Urbanism Hall of Fame: Lee Kwan Yew shaped Singapore as the “Garden City”
A crowd gathers overlooking Singapore's Marina Bay. Photo by Nicolas Lannuzel/Flickr.

A crowd gathers overlooking Singapore’s Marina Bay. Since the inception of its 1971 Concept Plan, Singapore has become one of the most sustainability-oriented cities in the world. Photo by Nicolas Lannuzel/Flickr.

This is the second entry in the Urbanism Hall of Fame series, exclusive to TheCityFix. This series is intended to inform people about the leading paradigms surrounding sustainable transport and urban planning and the thinkers behind them. By presenting their many stories, TheCityFix applauds these leaders’ efforts, and seeks to challenge our readers to think carefully about what defines leadership and innovation in sustainable transport and urban development.

When looking at some of the great examples of sustainable transport and urban development, we must include the city-state of Singapore and the leadership of Lee Kwan Yew, its founder and Prime Minister for 31 years. Singapore is a young nation, founded only 48 years ago after being expelled by Malaysia. Yet, in such a short time, Lee Kwan Yew led the multicultural city from a chaotic and crime-ridden port in the Malacca Straits to a prosperous nation, providing a high standard of living through human-centered design and planning for its 5.3 million inhabitants.

A rocky start for an island nation

After working hard to gain independence from British rule, Singapore became a part of Malaysia in 1963, but the multiplicity of its different ethnicities and weak internal government made for a difficult relationship with the mainland, and it was soon expelled in 1965.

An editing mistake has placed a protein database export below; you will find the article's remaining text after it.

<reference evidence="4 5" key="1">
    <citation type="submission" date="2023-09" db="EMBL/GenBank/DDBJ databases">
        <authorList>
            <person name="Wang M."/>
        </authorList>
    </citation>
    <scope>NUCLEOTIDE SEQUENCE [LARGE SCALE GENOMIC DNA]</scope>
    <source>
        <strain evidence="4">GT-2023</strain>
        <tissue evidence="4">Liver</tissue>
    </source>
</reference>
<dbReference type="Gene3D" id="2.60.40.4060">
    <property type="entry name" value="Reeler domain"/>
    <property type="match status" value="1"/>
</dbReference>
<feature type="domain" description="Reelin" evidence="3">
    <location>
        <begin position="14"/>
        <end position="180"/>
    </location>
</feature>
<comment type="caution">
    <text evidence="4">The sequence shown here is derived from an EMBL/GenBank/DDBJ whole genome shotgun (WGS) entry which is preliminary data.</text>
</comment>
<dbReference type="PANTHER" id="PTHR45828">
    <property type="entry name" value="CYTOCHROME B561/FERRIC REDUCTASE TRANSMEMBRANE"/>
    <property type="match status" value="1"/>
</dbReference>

Lee Kwan Yew was Singapore’s first Prime Minister, and charged ahead to create a strong country despite a lack of natural resources and small geographic area – Singapore is just 286 square miles. New York City, by comparison, is over 50% larger at 468 square miles. The first thing Lee Kwan Yew did was develop a cohesive, long-term urban plan.

The plan organized the city into different districts, some with high density and others with large open spaces. The plan made sure to preserve the central water source, and revolved around a high capacity mass transit system to provide fast and reliable access around the island. New housing complexes were built to be mixed-use and accessible to mass transit, with an eye to the conservation of historic districts.

The original plan developed in the 1970s has been revised every 10 years. These reviews have included integrating land use and transport planning through coordination among government agencies – such as the Ministry of Transport, Ministry of National Development, and Ministry of Trade and Industry, among others. The city-state also recruits top staff and has created strict regulations to avoid corruption, going beyond the master plan to build strong leadership in the public sector.

Singapore'a 1971 Concept Plan. Source: Government of Singapore.

Singapore’s 1971 Concept Plan. Source: Government of Singapore.

A people-centered plan develops

Although the plan has changed over the years, it has retained its “people-centered” characteristics. This includes developing the city in a way that provides connections with others, opportunities for social interaction, access to numerous services, and an inclusive environment. These elements in the current plan (2013) translate to such concrete developments as building affordable homes, creating green spaces, enhancing mobility and transport connectivity, sustaining the vibrant economy with good jobs, and dedicating resources to the preservation of the environment.